So what can a bank do with its “excess reserves”? It can create a loan to another of its customers, credit that customer’s demand account, which will increase its reserve requirement and reduce its excess reserve position at the Fed by a fraction of the amount of the loan. The bank—actually, the banking system--can continue to lend and create demand deposits in this fashion until its reserve account balance matches its “reserve requirement”. This is how banks create money out of thin air, and one can readily understand the enormous ability of the banks to expand the money supply from this updated fractional reserve banking practice.
The key point is that the bank created the new demand deposit by creating a loan—the loan is an asset on the bank’s books and the demand deposit is a liability. Thusly, money in our bright new world of fractional reserve banking is backed by DEBT! In order for a deposit to be redeemed would require that the loan be repaid. If the loan cannot be repaid, the bank cannot meet its withdrawal obligations and goes bankrupt. This has been the cause of bank failures since the inception of modern banking.
The Central Bank Creates Reserves and Makes the Banks Bankrupt-Proof
But, enter a new player--the central bank. Our Federal Reserve Bank (or European Central Bank, or Bank of England, or Bank of Japan, or Bank of China) was created to prevent bank insolvency. The central bank stands ready to loan our bank unlimited funds so that it may honor its deposit withdrawal obligations. There are several ways that the central bank can accomplish this, such as purchasing bank assets or simply by a direct loan (called the discount window). It really doesn’t matter as long as the Fed can place the proceeds in the reserve account of our troubled bank. Ah, but where did the Fed get the funds to place in our troubled bank’s reserve account? Why, it created them out of thin air, too! For example, it can credit the federal government’s checking account in exchange for federal debt—called “monetizing the federal debt—or it can buy assets as discussed above, or it can lend directly to the banks at favorable terms. The central bank has become a money creation machine.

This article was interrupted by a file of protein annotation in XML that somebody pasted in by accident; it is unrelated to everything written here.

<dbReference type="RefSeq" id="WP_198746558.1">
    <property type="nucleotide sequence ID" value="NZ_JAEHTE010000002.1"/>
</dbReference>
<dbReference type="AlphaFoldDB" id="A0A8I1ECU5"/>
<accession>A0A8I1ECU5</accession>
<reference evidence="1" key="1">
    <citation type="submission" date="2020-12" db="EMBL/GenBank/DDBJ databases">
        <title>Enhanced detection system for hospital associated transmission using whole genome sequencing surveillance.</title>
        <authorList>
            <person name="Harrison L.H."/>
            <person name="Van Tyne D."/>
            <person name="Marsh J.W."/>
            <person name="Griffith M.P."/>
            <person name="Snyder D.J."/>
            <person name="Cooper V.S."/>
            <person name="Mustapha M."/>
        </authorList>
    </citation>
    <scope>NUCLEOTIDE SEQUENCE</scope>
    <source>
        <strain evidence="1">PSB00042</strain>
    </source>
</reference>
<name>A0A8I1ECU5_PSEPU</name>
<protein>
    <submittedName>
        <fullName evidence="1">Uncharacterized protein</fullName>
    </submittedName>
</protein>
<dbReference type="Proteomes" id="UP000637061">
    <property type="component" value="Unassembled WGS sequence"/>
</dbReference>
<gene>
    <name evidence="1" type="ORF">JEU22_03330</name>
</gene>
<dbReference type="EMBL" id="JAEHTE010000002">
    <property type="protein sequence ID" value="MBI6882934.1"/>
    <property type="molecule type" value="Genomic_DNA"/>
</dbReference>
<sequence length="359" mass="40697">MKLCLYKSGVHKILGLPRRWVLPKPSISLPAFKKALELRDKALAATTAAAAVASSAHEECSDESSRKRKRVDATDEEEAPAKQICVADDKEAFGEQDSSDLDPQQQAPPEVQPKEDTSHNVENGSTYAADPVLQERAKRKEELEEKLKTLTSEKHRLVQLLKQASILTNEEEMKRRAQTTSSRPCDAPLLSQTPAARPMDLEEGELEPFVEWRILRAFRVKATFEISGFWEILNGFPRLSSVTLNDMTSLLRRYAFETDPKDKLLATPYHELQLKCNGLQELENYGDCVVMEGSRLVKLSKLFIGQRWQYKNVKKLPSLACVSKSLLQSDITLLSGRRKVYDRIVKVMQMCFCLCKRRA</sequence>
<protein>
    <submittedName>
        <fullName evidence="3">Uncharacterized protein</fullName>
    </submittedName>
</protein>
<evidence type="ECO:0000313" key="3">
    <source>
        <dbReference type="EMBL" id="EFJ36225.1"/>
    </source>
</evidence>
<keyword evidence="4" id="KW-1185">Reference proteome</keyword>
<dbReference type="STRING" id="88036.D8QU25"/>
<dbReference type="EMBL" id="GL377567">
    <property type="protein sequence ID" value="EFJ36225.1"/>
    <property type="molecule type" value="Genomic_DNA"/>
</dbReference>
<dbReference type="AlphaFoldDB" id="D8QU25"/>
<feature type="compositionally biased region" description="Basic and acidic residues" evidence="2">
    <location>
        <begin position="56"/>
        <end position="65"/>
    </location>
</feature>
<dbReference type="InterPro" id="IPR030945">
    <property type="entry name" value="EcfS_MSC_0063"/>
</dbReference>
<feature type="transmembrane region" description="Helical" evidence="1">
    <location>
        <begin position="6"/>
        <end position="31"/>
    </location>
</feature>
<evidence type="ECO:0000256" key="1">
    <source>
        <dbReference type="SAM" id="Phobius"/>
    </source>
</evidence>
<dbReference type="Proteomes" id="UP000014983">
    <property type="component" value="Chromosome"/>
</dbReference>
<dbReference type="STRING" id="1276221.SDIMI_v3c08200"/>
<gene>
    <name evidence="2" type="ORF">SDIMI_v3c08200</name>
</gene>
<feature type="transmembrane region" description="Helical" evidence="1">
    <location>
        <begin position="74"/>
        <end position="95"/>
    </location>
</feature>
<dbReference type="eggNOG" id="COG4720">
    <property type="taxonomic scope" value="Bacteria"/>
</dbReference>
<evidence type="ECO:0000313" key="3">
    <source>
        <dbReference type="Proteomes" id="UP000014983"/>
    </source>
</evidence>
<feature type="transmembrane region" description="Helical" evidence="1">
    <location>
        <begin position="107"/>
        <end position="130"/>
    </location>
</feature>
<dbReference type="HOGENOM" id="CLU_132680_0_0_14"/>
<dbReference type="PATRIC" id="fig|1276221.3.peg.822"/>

A Thing of Frightening Beauty—a Siren Song to Bankers and Politicians
Thusly, all central banks are the source of what the public calls inflation, creating money out of thin air to prop up bank credit expansion made possible by fractional reserve banking. The entire Rube Goldberg mechanism is a thing of frightening beauty, beloved by college professors who force their students to understand all the gory details, but especially beloved by bankers and politicians who can literally paper over bad debt with massive increases in the money supply. It does seem as if we have entered a new era in which it can be made impossible for banks to go bankrupt and fail to pay off their depositors. The central bank need only to invent some new rationale for replenishing the troubled banks’ reserve accounts; thus, the Troubled Asset Relief Program (TARP) and other such programs were born. The long-term harm to the economy is found on many fronts, from higher prices (perhaps even hyperinflation) to moral hazard to civic unrest as interest groups fight one another to feed at the government’s feed trough. Each dollar of new money, born of debt and not production, reduces the purchasing power of all other dollars already circulating in the economy. Nothing has been produced, not one nut or bolt, not one new car…nothing. But more money creates the temporary illusion of prosperity. One’s home increases in value. One’s 401K increases in value. Jobs are plentiful. New office buildings pop up to house all the new businesses that are born. The only problem is that nothing has been built on true savings, only debt. Yes, it is a brand new world, but it is a frightening one that cannot last.